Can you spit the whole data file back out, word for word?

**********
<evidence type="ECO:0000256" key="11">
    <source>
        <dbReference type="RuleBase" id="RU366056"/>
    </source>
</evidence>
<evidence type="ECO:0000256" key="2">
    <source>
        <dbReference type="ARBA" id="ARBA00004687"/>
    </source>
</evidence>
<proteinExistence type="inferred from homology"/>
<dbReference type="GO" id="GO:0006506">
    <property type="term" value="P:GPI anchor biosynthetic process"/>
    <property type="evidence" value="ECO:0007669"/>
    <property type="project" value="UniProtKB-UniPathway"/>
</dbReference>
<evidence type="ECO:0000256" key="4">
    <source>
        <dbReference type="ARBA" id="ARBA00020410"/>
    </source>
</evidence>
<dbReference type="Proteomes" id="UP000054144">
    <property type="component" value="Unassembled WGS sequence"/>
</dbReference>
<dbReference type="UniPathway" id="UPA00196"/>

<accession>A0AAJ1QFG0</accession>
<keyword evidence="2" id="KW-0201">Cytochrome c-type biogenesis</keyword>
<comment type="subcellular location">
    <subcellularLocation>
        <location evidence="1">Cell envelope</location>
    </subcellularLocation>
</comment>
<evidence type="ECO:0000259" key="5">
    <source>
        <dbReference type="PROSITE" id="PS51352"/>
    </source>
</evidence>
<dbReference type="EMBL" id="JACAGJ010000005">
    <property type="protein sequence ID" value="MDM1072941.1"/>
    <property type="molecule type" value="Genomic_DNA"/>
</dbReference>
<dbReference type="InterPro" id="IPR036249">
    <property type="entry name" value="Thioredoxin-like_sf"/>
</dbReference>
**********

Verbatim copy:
<evidence type="ECO:0000256" key="11">
    <source>
        <dbReference type="RuleBase" id="RU366056"/>
    </source>
</evidence>
<evidence type="ECO:0000256" key="2">
    <source>
        <dbReference type="ARBA" id="ARBA00004687"/>
    </source>
</evidence>
<proteinExistence type="inferred from homology"/>
<dbReference type="GO" id="GO:0006506">
    <property type="term" value="P:GPI anchor biosynthetic process"/>
    <property type="evidence" value="ECO:0007669"/>
    <property type="project" value="UniProtKB-UniPathway"/>
</dbReference>
<evidence type="ECO:0000256" key="4">
    <source>
        <dbReference type="ARBA" id="ARBA00020410"/>
    </source>
</evidence>
<dbReference type="Proteomes" id="UP000054144">
    <property type="component" value="Unassembled WGS sequence"/>
</dbReference>
<dbReference type="UniPathway" id="UPA00196"/>

<accession>A0AAJ1QFG0</accession>
<keyword evidence="2" id="KW-0201">Cytochrome c-type biogenesis</keyword>
<comment type="subcellular location">
    <subcellularLocation>
        <location evidence="1">Cell envelope</location>
    </subcellularLocation>
</comment>
<evidence type="ECO:0000259" key="5">
    <source>
        <dbReference type="PROSITE" id="PS51352"/>
    </source>
</evidence>
<dbReference type="EMBL" id="JACAGJ010000005">
    <property type="protein sequence ID" value="MDM1072941.1"/>
    <property type="molecule type" value="Genomic_DNA"/>
</dbReference>
<dbReference type="InterPro" id="IPR036249">
    <property type="entry name" value="Thioredoxin-like_sf"/>
</dbReference>